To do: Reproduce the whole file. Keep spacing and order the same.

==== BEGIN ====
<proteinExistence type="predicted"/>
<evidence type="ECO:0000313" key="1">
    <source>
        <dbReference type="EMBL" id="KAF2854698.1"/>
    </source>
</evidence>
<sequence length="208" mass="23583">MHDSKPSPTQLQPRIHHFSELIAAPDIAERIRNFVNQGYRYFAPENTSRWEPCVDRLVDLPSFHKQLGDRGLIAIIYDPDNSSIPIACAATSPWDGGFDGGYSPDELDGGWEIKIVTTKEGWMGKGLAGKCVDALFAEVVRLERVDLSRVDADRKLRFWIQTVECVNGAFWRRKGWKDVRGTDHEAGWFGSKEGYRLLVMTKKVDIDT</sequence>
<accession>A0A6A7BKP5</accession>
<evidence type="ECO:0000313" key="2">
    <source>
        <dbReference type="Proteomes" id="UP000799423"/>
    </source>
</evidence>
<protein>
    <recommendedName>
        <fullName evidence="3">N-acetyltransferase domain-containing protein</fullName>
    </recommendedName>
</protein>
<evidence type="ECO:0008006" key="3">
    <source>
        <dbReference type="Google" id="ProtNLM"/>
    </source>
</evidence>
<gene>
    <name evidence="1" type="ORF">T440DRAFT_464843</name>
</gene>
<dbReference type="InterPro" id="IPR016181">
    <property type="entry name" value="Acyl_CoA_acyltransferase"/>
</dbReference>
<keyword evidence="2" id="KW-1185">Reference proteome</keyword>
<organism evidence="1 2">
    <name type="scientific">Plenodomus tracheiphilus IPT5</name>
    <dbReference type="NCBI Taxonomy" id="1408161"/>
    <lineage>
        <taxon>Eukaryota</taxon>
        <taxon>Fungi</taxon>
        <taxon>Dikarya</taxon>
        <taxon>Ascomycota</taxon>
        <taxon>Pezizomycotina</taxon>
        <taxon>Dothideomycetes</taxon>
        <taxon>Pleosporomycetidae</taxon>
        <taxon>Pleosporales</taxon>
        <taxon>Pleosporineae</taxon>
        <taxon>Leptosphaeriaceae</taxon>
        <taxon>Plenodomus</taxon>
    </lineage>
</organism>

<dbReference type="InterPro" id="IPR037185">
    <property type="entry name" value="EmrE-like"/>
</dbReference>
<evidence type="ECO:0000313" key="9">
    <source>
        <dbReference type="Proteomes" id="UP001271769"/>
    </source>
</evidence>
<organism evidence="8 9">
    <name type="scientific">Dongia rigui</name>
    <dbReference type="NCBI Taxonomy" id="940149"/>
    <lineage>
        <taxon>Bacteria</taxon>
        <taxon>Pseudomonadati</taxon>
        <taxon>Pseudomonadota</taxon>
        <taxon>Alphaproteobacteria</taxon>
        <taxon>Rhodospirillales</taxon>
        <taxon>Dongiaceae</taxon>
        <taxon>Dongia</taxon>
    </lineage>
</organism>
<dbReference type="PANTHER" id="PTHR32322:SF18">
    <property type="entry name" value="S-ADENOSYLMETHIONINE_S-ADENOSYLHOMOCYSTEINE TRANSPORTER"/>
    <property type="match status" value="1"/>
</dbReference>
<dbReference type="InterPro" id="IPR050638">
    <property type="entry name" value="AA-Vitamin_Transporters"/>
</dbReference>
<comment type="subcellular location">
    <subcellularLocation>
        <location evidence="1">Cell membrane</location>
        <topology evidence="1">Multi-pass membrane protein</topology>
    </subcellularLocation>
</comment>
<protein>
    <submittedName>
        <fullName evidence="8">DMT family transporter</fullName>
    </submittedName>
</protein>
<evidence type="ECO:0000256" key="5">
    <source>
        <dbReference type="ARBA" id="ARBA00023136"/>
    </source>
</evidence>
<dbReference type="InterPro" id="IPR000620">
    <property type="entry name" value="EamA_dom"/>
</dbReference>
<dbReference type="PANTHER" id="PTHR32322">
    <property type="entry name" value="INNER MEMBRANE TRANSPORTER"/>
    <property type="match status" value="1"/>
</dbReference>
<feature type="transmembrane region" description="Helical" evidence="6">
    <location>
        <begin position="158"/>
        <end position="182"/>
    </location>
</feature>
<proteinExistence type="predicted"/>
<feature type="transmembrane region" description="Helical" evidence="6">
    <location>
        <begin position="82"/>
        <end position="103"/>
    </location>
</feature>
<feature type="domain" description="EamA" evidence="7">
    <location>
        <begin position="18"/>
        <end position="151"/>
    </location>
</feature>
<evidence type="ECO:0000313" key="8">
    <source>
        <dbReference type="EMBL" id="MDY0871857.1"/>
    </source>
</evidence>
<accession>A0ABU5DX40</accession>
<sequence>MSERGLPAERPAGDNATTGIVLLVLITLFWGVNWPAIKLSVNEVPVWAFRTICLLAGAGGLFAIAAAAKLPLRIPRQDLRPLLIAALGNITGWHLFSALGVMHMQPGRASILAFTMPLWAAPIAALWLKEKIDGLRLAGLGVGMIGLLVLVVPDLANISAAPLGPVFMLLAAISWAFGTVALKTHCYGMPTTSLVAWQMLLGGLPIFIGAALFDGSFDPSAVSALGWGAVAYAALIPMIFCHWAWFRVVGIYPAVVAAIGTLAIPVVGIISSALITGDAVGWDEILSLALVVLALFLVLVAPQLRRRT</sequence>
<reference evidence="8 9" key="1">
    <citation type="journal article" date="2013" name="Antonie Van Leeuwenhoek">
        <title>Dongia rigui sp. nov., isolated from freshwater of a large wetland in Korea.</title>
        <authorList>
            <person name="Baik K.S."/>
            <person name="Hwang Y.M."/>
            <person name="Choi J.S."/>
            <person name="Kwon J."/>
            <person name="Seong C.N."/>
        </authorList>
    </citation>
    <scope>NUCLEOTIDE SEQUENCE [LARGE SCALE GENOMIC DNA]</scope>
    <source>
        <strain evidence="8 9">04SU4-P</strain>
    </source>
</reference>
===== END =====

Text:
<proteinExistence type="predicted"/>
<evidence type="ECO:0000313" key="1">
    <source>
        <dbReference type="EMBL" id="KAF2854698.1"/>
    </source>
</evidence>
<sequence length="208" mass="23583">MHDSKPSPTQLQPRIHHFSELIAAPDIAERIRNFVNQGYRYFAPENTSRWEPCVDRLVDLPSFHKQLGDRGLIAIIYDPDNSSIPIACAATSPWDGGFDGGYSPDELDGGWEIKIVTTKEGWMGKGLAGKCVDALFAEVVRLERVDLSRVDADRKLRFWIQTVECVNGAFWRRKGWKDVRGTDHEAGWFGSKEGYRLLVMTKKVDIDT</sequence>
<accession>A0A6A7BKP5</accession>
<evidence type="ECO:0000313" key="2">
    <source>
        <dbReference type="Proteomes" id="UP000799423"/>
    </source>
</evidence>
<protein>
    <recommendedName>
        <fullName evidence="3">N-acetyltransferase domain-containing protein</fullName>
    </recommendedName>
</protein>
<evidence type="ECO:0008006" key="3">
    <source>
        <dbReference type="Google" id="ProtNLM"/>
    </source>
</evidence>
<gene>
    <name evidence="1" type="ORF">T440DRAFT_464843</name>
</gene>
<dbReference type="InterPro" id="IPR016181">
    <property type="entry name" value="Acyl_CoA_acyltransferase"/>
</dbReference>
<keyword evidence="2" id="KW-1185">Reference proteome</keyword>
<organism evidence="1 2">
    <name type="scientific">Plenodomus tracheiphilus IPT5</name>
    <dbReference type="NCBI Taxonomy" id="1408161"/>
    <lineage>
        <taxon>Eukaryota</taxon>
        <taxon>Fungi</taxon>
        <taxon>Dikarya</taxon>
        <taxon>Ascomycota</taxon>
        <taxon>Pezizomycotina</taxon>
        <taxon>Dothideomycetes</taxon>
        <taxon>Pleosporomycetidae</taxon>
        <taxon>Pleosporales</taxon>
        <taxon>Pleosporineae</taxon>
        <taxon>Leptosphaeriaceae</taxon>
        <taxon>Plenodomus</taxon>
    </lineage>
</organism>

<dbReference type="InterPro" id="IPR037185">
    <property type="entry name" value="EmrE-like"/>
</dbReference>
<evidence type="ECO:0000313" key="9">
    <source>
        <dbReference type="Proteomes" id="UP001271769"/>
    </source>
</evidence>
<organism evidence="8 9">
    <name type="scientific">Dongia rigui</name>
    <dbReference type="NCBI Taxonomy" id="940149"/>
    <lineage>
        <taxon>Bacteria</taxon>
        <taxon>Pseudomonadati</taxon>
        <taxon>Pseudomonadota</taxon>
        <taxon>Alphaproteobacteria</taxon>
        <taxon>Rhodospirillales</taxon>
        <taxon>Dongiaceae</taxon>
        <taxon>Dongia</taxon>
    </lineage>
</organism>
<dbReference type="PANTHER" id="PTHR32322:SF18">
    <property type="entry name" value="S-ADENOSYLMETHIONINE_S-ADENOSYLHOMOCYSTEINE TRANSPORTER"/>
    <property type="match status" value="1"/>
</dbReference>
<dbReference type="InterPro" id="IPR050638">
    <property type="entry name" value="AA-Vitamin_Transporters"/>
</dbReference>
<comment type="subcellular location">
    <subcellularLocation>
        <location evidence="1">Cell membrane</location>
        <topology evidence="1">Multi-pass membrane protein</topology>
    </subcellularLocation>
</comment>
<protein>
    <submittedName>
        <fullName evidence="8">DMT family transporter</fullName>
    </submittedName>
</protein>
<evidence type="ECO:0000256" key="5">
    <source>
        <dbReference type="ARBA" id="ARBA00023136"/>
    </source>
</evidence>
<dbReference type="InterPro" id="IPR000620">
    <property type="entry name" value="EamA_dom"/>
</dbReference>
<dbReference type="PANTHER" id="PTHR32322">
    <property type="entry name" value="INNER MEMBRANE TRANSPORTER"/>
    <property type="match status" value="1"/>
</dbReference>
<feature type="transmembrane region" description="Helical" evidence="6">
    <location>
        <begin position="158"/>
        <end position="182"/>
    </location>
</feature>
<proteinExistence type="predicted"/>
<feature type="transmembrane region" description="Helical" evidence="6">
    <location>
        <begin position="82"/>
        <end position="103"/>
    </location>
</feature>
<feature type="domain" description="EamA" evidence="7">
    <location>
        <begin position="18"/>
        <end position="151"/>
    </location>
</feature>
<evidence type="ECO:0000313" key="8">
    <source>
        <dbReference type="EMBL" id="MDY0871857.1"/>
    </source>
</evidence>
<accession>A0ABU5DX40</accession>
<sequence>MSERGLPAERPAGDNATTGIVLLVLITLFWGVNWPAIKLSVNEVPVWAFRTICLLAGAGGLFAIAAAAKLPLRIPRQDLRPLLIAALGNITGWHLFSALGVMHMQPGRASILAFTMPLWAAPIAALWLKEKIDGLRLAGLGVGMIGLLVLVVPDLANISAAPLGPVFMLLAAISWAFGTVALKTHCYGMPTTSLVAWQMLLGGLPIFIGAALFDGSFDPSAVSALGWGAVAYAALIPMIFCHWAWFRVVGIYPAVVAAIGTLAIPVVGIISSALITGDAVGWDEILSLALVVLALFLVLVAPQLRRRT</sequence>
<reference evidence="8 9" key="1">
    <citation type="journal article" date="2013" name="Antonie Van Leeuwenhoek">
        <title>Dongia rigui sp. nov., isolated from freshwater of a large wetland in Korea.</title>
        <authorList>
            <person name="Baik K.S."/>
            <person name="Hwang Y.M."/>
            <person name="Choi J.S."/>
            <person name="Kwon J."/>
            <person name="Seong C.N."/>
        </authorList>
    </citation>
    <scope>NUCLEOTIDE SEQUENCE [LARGE SCALE GENOMIC DNA]</scope>
    <source>
        <strain evidence="8 9">04SU4-P</strain>
    </source>
</reference>